Programmer deception

Pro­gram­mer de­cep­tion is when the AI’s de­ci­sion pro­cess leads it to op­ti­mize for an in­stru­men­tal goal of caus­ing the pro­gram­mers to have false be­liefs. For ex­am­ple, if the pro­gram­mers in­tended to cre­ate a hap­piness max­i­mizer but ac­tu­ally cre­ated a plea­sure max­i­mizer, then the plea­sure max­i­mizer will es­ti­mate that there would be more plea­sure later if the pro­gram­mers go on falsely be­liev­ing that they’ve cre­ated a hap­piness max­i­mizer (and hence don’t edit the AI’s cur­rent util­ity func­tion). Avert­ing such in­cen­tives to de­ceive pro­gram­mers is one of the ma­jor sub­prob­lems of cor­rigi­bil­ity.

The pos­si­bil­ity of pro­gram­mer de­cep­tion is a cen­tral difficulty of ad­vanced safety—it means that, un­less the rest of the AI is work­ing as in­tended and what­ever pro­gram­mer-de­cep­tion-defeaters were built are func­tion­ing as planned, we can’t rely on ob­ser­va­tions of nice cur­rent be­hav­ior to in­di­cate fu­ture be­hav­ior. That is, if some­thing went wrong with your at­tempts to build a nice AI, you could cur­rently be ob­serv­ing a non-nice AI that is smart and try­ing to fool you. Ar­guably, some method­olo­gies that have been pro­posed for build­ing ad­vanced AI are not ro­bust to this pos­si­bil­ity.

clean this up and expand

  • in­stru­men­tal pres­sure ex­ists ev­ery time the AI’s best strate­gic path doesn’t have a global op­ti­mum that co­in­cides with the pro­gram­mers be­liev­ing true things.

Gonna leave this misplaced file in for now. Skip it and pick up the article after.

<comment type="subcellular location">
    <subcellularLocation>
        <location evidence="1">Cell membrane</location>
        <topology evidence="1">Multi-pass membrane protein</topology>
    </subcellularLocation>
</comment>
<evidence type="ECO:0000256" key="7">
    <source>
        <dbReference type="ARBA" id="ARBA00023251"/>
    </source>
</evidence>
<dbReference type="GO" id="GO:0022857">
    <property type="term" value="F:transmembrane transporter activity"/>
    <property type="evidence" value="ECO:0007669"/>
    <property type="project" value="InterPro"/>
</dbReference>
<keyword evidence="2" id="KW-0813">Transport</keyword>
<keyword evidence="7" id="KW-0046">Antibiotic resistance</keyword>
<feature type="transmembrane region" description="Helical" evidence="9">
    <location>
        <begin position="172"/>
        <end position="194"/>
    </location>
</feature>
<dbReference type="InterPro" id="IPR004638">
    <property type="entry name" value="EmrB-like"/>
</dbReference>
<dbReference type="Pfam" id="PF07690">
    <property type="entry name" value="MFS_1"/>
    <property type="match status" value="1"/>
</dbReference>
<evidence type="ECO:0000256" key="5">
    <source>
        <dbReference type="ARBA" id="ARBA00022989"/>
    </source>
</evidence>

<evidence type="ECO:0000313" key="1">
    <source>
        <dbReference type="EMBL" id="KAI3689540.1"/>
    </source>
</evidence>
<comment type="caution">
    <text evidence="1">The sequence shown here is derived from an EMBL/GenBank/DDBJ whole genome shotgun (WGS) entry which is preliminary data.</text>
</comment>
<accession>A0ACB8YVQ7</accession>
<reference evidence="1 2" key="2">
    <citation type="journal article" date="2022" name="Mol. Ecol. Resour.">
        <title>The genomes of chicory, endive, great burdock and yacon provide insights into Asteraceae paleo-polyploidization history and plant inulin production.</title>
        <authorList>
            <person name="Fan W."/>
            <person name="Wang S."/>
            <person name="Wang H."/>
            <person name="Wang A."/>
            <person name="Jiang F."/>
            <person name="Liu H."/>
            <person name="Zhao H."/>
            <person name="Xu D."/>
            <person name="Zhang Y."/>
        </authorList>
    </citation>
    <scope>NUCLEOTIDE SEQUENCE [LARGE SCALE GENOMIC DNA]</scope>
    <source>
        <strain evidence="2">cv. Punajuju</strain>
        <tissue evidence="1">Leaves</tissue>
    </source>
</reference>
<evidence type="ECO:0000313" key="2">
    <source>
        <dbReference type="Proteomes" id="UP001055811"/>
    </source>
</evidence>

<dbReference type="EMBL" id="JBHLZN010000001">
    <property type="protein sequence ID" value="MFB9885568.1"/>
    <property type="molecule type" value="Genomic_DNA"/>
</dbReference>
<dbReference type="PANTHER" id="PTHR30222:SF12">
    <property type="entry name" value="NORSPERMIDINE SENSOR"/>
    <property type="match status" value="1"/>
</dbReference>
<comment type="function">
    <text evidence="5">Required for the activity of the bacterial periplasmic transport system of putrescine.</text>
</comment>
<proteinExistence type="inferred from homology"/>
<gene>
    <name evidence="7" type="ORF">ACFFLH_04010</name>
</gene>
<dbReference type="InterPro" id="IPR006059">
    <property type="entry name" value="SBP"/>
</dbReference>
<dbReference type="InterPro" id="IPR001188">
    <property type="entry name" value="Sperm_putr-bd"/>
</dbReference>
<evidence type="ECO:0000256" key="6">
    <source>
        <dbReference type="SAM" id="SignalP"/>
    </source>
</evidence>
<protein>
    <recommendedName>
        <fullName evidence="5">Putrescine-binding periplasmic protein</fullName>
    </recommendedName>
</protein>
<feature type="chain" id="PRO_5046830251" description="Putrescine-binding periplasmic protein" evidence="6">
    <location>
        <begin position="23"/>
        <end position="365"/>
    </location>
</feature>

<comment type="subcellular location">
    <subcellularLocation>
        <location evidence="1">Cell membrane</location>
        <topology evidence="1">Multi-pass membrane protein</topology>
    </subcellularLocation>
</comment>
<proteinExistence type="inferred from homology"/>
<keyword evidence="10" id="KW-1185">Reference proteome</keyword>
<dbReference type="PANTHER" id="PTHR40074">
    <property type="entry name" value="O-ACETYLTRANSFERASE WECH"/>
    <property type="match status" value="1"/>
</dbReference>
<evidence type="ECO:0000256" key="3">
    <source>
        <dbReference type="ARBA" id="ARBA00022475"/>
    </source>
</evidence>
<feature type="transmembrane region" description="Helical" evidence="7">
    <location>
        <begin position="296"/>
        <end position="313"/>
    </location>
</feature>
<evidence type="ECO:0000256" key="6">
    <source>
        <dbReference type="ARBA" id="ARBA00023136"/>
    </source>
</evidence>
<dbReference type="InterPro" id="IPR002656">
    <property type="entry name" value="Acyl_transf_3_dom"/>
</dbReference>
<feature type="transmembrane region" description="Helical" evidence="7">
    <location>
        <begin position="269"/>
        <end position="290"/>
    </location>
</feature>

• con­sider the high­est util­ity ob­tain­able if the pro­gram­mers be­lieve true be­liefs B, and call this out­come O and the true be­liefs B. if there’s a higher-util­ity out­come O’ which can be ob­tained when the pro­gram­mers be­lieve B’ with B’!=B, we have an in­stru­men­tal pres­sure to de­ceive the pro­gram­mers.

  • hap­pens when you com­bine the ad­vanced agent prop­er­ties of con­se­quen­tial­ism with pro­gram­mer modeling

  • this is an in­stru­men­tal con­ver­gence prob­lem, which means it in­volves an un­de­sired in­stru­men­tal goal, which means that we’ll get Near­est Neigh­bor on at­tempts to define util­ity penalties for the pro­gram­mers be­liev­ing false things or oth­er­wise ex­clude this as a spe­cial case

  • if we try to define a util­ity bonus for pro­gram­mers be­liev­ing true things, then of course ce­teris paribus we tile the uni­verse with tiny ‘pro­gram­mers’ be­liev­ing lots and lots of even num­bers are even, and get­ting to this point tem­porar­ily in­volves de­ceiv­ing a few pro­gram­mers now

  • re­la­tion to the prob­lem of pro­gram­mer manipulation

  • cen­tral ex­am­ple of how di­ver­gences be­tween in­tended goals and AI goals can blow up into as­tro­nom­i­cal failure

  • cen­tral driver of Treach­er­ous Turn which in turn con­tributes to Con­text Change

Children:

  • Cognitive steganography

    Disal­igned AIs that are mod­el­ing hu­man psy­chol­ogy and try­ing to de­ceive their pro­gram­mers will want to hide their in­ter­nal thought pro­cesses from their pro­gram­mers.

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